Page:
Antarctica was the last continent to be discovered – maps as recently as the 19th century displayed an empty sea over the South Pole. Its climate is so harsh that except for the few species that breed on its shoreline, no animals or wildlife live on it. Visits to the continent require two days to cross the Drake Passage – known as the roughest seas in the world – and are restricted to the summer months from November to March when the surrounding ice has sufficiently melted.
We were fortunate to gain passage aboard the Russian built “Akademik Vavilov”, built in the late 80s for scientific research (also suspected of doubling as a Soviet spy ship) on a 10 day expedition to the Antarctic peninsula. This ship had been retrofitted with a bar, sauna, library, cabins of all classes, and a large dining hall. With capacity for 110 people, the Vavilov was the goldilocks of ships: big enough to handle rough waters but small enough that all passengers could participate in every docking.
All of the other passengers were friendly, fit, and well traveled – when asked whether Antarctica would be their seventh continent nearly everyone’s hands went up. The trip was led by the staff of Quark Expeditions, a group of Canadian and Australian scientists and Antarctica experts who had each visited the continent dozens of times.
As we pulled away from Ushuaia and sailed out of the Beagle channel we were warned by the ship’s doctor about the Drake Passage. Although neither Sarah nor I have ever been seasick we preemptively knocked ourselves out with seasickness drugs just as the ship began to rock back and forth. But because the Drake was not as bad as usual (one staffer rated it a 3 out of 10) we stopped the medication and were able to deal with the seas with our newfound alertness.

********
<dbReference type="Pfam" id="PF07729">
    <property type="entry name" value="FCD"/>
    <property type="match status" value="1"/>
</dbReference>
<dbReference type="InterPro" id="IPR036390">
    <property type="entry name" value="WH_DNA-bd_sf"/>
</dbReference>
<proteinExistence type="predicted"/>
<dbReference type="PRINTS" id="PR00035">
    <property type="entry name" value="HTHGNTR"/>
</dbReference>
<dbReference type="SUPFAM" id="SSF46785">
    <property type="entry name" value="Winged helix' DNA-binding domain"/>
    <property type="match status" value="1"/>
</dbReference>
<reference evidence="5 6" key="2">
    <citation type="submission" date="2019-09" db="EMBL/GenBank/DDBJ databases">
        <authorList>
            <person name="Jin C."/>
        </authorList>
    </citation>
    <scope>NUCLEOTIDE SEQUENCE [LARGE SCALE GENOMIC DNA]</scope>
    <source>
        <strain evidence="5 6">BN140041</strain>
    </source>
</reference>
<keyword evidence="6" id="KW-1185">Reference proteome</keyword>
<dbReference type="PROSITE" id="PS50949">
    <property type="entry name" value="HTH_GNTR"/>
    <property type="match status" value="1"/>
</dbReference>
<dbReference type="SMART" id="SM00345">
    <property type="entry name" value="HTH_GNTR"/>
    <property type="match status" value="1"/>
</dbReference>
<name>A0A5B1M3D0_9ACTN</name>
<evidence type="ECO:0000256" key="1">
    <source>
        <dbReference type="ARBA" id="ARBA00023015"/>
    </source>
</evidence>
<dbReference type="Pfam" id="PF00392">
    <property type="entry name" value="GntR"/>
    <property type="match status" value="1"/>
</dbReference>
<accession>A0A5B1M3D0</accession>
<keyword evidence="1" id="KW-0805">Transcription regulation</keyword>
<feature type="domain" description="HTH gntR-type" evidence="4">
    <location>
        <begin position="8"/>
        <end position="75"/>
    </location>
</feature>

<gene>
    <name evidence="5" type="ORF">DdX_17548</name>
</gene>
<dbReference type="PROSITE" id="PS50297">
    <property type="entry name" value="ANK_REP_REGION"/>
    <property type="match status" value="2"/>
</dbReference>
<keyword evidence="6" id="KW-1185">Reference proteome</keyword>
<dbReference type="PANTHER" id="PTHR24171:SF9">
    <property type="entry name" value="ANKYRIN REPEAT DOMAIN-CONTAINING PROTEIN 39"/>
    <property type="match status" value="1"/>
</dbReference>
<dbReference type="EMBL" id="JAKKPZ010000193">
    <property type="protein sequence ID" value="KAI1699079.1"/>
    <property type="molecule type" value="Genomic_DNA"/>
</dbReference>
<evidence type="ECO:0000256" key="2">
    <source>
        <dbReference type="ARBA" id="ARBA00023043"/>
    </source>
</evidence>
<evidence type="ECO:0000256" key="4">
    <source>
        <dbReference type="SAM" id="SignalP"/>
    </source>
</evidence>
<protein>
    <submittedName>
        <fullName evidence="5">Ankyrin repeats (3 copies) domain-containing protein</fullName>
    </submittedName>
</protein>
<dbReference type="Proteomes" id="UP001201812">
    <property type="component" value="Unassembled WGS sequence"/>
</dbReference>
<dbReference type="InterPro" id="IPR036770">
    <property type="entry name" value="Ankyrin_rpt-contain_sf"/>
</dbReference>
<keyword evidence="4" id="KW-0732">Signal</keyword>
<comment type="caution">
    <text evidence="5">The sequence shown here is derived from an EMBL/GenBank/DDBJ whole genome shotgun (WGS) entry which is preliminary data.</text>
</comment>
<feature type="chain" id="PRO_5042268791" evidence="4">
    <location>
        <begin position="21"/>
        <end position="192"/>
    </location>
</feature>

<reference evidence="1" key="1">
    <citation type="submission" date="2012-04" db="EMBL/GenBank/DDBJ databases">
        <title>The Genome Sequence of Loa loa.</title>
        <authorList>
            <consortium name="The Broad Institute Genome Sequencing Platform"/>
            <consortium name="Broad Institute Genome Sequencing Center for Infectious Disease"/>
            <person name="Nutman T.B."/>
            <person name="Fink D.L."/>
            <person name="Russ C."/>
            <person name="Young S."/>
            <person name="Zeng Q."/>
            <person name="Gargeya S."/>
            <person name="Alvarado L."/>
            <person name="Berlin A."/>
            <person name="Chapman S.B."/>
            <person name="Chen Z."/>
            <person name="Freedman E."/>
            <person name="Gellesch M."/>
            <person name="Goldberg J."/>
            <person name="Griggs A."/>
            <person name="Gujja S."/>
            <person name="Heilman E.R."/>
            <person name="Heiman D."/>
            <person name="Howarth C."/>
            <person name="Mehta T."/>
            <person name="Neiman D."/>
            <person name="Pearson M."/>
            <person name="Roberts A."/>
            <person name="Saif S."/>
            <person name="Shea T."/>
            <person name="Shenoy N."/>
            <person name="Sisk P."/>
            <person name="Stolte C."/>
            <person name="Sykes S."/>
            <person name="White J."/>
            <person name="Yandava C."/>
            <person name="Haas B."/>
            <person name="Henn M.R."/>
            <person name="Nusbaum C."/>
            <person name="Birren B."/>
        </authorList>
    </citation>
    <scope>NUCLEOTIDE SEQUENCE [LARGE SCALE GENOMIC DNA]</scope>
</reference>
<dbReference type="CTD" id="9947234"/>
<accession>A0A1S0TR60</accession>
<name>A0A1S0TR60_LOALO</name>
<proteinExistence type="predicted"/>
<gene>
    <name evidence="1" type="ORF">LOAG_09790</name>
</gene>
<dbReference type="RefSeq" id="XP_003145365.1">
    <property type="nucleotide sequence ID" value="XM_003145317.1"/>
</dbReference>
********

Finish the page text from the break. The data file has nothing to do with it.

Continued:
The staff did their best to keep us occupied with lectures on history, geology and describing the different wildlife we were to see: penguins, albatrosses, seals, and whales. We got to know the ship’s other hundred passengers and were even permitted on the ship’s bridge to view the seas from the same vantage point as the captain and his crew.
Two days later the waves stopped as abruptly as they had started – we had crossed the Drake Passage and Antarctica was spotted ahead.
Twice a day for the next five days we would leave the Vavilov aboard rubber motorized boats known as zodiacs to cruise around the area or to land on shore. Because our route was dependent on sea and weather conditions the decision on where we docked was made only a few hours in advance.
Early the next morning after sailing through the Lemarie Chanel – a seven mile long, one mile across stretch bounded by large peaks of the Antarctic Peninsula and Booth Island – we found too much sea ice for the Vavilov to continue.
It was safe for the zodiacs though and they were each lowered to the sea by a crane. We all crowded into the mud room, donned our yellow parkas, waterproof boots and life jackets and descended onto the zodiacs via a staircase off the side of the boat. We were to cruise around the area in the morning, return to the ship for lunch, then again board the zodiacs to return through Lemarie Chanel in the afternoon.
We were expecting a bumpy ride as we zoomed away from the Vavilov, but the zodiacs were stable, fast, and turned on a dime.
Our guide navigated through the clear waters around the sea ice, pointing out a few pieces with mysterious footprints and trails. We eventually saw a penguin or two walking across the ice before jumping into the sea.